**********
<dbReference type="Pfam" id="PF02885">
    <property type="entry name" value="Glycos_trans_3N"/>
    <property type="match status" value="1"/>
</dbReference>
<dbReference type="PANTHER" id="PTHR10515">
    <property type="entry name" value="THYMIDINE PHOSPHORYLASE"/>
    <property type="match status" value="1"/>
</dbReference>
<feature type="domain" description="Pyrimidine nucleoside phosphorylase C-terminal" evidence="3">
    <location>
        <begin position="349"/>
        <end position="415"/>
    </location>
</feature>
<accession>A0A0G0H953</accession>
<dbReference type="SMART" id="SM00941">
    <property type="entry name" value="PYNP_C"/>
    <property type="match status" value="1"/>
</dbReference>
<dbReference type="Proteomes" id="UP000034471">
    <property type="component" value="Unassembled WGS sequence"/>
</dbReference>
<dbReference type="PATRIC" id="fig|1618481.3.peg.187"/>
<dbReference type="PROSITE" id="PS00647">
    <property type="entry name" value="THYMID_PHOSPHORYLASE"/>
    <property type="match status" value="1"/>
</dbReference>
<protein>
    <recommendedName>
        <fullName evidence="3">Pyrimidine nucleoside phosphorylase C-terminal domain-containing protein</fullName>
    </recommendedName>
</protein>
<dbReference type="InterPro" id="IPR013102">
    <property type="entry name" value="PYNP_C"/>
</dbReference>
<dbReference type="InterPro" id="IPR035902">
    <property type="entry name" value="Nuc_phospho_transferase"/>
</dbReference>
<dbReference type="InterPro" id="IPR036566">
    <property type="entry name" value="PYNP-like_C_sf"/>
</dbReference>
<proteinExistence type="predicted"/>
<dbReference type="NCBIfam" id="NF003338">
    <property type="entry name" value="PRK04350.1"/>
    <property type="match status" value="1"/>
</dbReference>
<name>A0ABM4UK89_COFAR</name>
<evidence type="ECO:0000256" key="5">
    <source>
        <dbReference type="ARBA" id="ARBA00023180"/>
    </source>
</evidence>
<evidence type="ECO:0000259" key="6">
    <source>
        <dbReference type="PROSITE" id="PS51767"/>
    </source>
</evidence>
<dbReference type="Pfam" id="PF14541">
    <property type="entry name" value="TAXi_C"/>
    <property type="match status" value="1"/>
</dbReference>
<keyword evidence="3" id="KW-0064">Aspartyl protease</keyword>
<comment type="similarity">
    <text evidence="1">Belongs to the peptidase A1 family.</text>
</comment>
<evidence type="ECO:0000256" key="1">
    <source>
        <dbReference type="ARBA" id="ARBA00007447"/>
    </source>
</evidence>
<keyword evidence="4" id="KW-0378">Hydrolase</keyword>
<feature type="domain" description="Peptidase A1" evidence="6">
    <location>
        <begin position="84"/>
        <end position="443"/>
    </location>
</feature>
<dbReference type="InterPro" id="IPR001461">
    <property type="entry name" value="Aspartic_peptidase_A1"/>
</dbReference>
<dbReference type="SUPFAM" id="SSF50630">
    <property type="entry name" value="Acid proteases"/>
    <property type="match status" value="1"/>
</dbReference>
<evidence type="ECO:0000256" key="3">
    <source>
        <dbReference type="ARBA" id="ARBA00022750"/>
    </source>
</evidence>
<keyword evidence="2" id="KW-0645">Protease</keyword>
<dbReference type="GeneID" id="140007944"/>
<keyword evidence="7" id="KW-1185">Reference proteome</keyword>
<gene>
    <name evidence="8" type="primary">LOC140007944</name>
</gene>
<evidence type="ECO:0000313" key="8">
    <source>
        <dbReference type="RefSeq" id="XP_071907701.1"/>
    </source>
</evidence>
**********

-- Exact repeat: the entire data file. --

<dbReference type="Pfam" id="PF02885">
    <property type="entry name" value="Glycos_trans_3N"/>
    <property type="match status" value="1"/>
</dbReference>
<dbReference type="PANTHER" id="PTHR10515">
    <property type="entry name" value="THYMIDINE PHOSPHORYLASE"/>
    <property type="match status" value="1"/>
</dbReference>
<feature type="domain" description="Pyrimidine nucleoside phosphorylase C-terminal" evidence="3">
    <location>
        <begin position="349"/>
        <end position="415"/>
    </location>
</feature>
<accession>A0A0G0H953</accession>
<dbReference type="SMART" id="SM00941">
    <property type="entry name" value="PYNP_C"/>
    <property type="match status" value="1"/>
</dbReference>
<dbReference type="Proteomes" id="UP000034471">
    <property type="component" value="Unassembled WGS sequence"/>
</dbReference>
<dbReference type="PATRIC" id="fig|1618481.3.peg.187"/>
<dbReference type="PROSITE" id="PS00647">
    <property type="entry name" value="THYMID_PHOSPHORYLASE"/>
    <property type="match status" value="1"/>
</dbReference>
<protein>
    <recommendedName>
        <fullName evidence="3">Pyrimidine nucleoside phosphorylase C-terminal domain-containing protein</fullName>
    </recommendedName>
</protein>
<dbReference type="InterPro" id="IPR013102">
    <property type="entry name" value="PYNP_C"/>
</dbReference>
<dbReference type="InterPro" id="IPR035902">
    <property type="entry name" value="Nuc_phospho_transferase"/>
</dbReference>
<dbReference type="InterPro" id="IPR036566">
    <property type="entry name" value="PYNP-like_C_sf"/>
</dbReference>
<proteinExistence type="predicted"/>
<dbReference type="NCBIfam" id="NF003338">
    <property type="entry name" value="PRK04350.1"/>
    <property type="match status" value="1"/>
</dbReference>
<name>A0ABM4UK89_COFAR</name>
<evidence type="ECO:0000256" key="5">
    <source>
        <dbReference type="ARBA" id="ARBA00023180"/>
    </source>
</evidence>
<evidence type="ECO:0000259" key="6">
    <source>
        <dbReference type="PROSITE" id="PS51767"/>
    </source>
</evidence>
<dbReference type="Pfam" id="PF14541">
    <property type="entry name" value="TAXi_C"/>
    <property type="match status" value="1"/>
</dbReference>
<keyword evidence="3" id="KW-0064">Aspartyl protease</keyword>
<comment type="similarity">
    <text evidence="1">Belongs to the peptidase A1 family.</text>
</comment>
<evidence type="ECO:0000256" key="1">
    <source>
        <dbReference type="ARBA" id="ARBA00007447"/>
    </source>
</evidence>
<keyword evidence="4" id="KW-0378">Hydrolase</keyword>
<feature type="domain" description="Peptidase A1" evidence="6">
    <location>
        <begin position="84"/>
        <end position="443"/>
    </location>
</feature>
<dbReference type="InterPro" id="IPR001461">
    <property type="entry name" value="Aspartic_peptidase_A1"/>
</dbReference>
<dbReference type="SUPFAM" id="SSF50630">
    <property type="entry name" value="Acid proteases"/>
    <property type="match status" value="1"/>
</dbReference>
<evidence type="ECO:0000256" key="3">
    <source>
        <dbReference type="ARBA" id="ARBA00022750"/>
    </source>
</evidence>
<keyword evidence="2" id="KW-0645">Protease</keyword>
<dbReference type="GeneID" id="140007944"/>
<keyword evidence="7" id="KW-1185">Reference proteome</keyword>
<gene>
    <name evidence="8" type="primary">LOC140007944</name>
</gene>
<evidence type="ECO:0000313" key="8">
    <source>
        <dbReference type="RefSeq" id="XP_071907701.1"/>
    </source>
</evidence>